Headaches

Recent surveys report that 90 percent of people suffer from headaches during a given year. Of the ones seen in the hospital ER, only about 1% have a serious underlying problem. The most common types of headache are tension headaches and migraines.

Tension headaches are the most frequent. The pain can radiate from the lower back of the head, the neck, eyes, or other muscle groups in the body. Tension headache pain is often described as a constant pressure, as if the head were being squeezed in a vice. The pain is frequently present on both sides of the head at once. Tension headache pain is typically mild to moderate, but may be severe.

Migraine headaches tend to be pulsating in character, associated with nausea and disabling in severity. A migraine headache may begin as a dull ache and then turn into a constant, throbbing pain, often felt on only one side of the head, associated with nausea and disabling in severity. When you have a migraine, you may be sensitive to light and sound and experience nausea and/or vomiting. A migraine headache can last between 4 and 72 hours and cause you to avoid routine physical activities, such as walking or climbing stairs.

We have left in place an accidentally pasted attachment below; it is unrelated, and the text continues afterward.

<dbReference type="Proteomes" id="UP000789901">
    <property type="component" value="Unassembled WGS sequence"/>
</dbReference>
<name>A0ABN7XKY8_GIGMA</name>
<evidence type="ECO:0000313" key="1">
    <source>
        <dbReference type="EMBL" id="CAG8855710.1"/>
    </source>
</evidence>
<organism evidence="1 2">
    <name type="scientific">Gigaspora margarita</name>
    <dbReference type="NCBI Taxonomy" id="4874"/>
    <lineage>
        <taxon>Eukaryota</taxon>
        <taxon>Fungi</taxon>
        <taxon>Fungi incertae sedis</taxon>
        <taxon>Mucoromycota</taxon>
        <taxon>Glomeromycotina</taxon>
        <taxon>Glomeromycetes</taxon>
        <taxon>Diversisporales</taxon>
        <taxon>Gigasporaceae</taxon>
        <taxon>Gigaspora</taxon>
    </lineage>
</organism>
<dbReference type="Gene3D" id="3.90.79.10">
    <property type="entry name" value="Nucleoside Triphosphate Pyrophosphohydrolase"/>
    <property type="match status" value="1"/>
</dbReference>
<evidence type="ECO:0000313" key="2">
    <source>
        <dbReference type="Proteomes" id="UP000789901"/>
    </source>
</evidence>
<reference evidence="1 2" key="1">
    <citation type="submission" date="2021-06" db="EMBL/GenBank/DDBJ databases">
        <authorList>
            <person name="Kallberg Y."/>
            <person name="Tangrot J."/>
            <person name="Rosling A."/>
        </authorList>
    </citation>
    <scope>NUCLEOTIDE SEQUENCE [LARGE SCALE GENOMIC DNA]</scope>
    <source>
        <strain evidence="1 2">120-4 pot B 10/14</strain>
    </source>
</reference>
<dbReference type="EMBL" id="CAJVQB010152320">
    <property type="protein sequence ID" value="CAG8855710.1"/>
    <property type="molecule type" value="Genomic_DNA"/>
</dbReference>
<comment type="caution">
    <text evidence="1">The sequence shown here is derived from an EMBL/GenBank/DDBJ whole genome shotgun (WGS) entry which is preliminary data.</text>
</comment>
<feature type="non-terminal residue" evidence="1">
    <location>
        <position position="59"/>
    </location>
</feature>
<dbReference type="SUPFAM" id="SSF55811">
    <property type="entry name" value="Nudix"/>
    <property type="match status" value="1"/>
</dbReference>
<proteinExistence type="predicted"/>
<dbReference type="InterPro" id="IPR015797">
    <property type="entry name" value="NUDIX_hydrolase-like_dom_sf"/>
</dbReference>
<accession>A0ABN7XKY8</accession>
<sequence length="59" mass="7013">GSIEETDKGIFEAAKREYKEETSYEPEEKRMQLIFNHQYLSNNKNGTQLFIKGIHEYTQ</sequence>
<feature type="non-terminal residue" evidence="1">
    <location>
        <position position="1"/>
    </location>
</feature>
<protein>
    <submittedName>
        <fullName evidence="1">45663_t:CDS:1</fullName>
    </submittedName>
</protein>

Psychological Support:

Stress can both cause and exacerbate tension and migraine headaches.  Stress management and tension reduction are well recognized tools for learning to control or decrease headache activity.  Various relaxation therapies are available to facilitate lowering tension in the body such as Progressive Relaxation and Visualization.

Neurofeedback:

Both Neurofeedback and Biofeedback of muscle tension and skin temperature are helpful for headaches. Tension headaches are helped by Biofeedback of the muscle tension in the shoulders, neck and scalp. Muscle sensors are placed on tense muscles and the readings are in microvolts of electrical activity produced by the muscles. Resting muscle tension should be low (less than 5uV). When the muscle is tensed to produce more than 100uV and then released, the level of activity should return to the baseline of less than 5uV within one second. If there is a delay in returning to the baseline, there is underlying chronic tension in the muscle that may be eliminated using muscle tension Biofeedback.

Migraine headaches look like low-level seizure activity in the brain waves.  When this pattern is seen during the brain wave evaluation, Neurofeedback is recommended according to a seizure-reducing protocol. Migraine headaches also respond to Biofeedback training of skin temperature.

At New Hope For The Brain, we provide both Neurofeedback and Biofeedback to eliminate symptoms of tension and migraine headaches.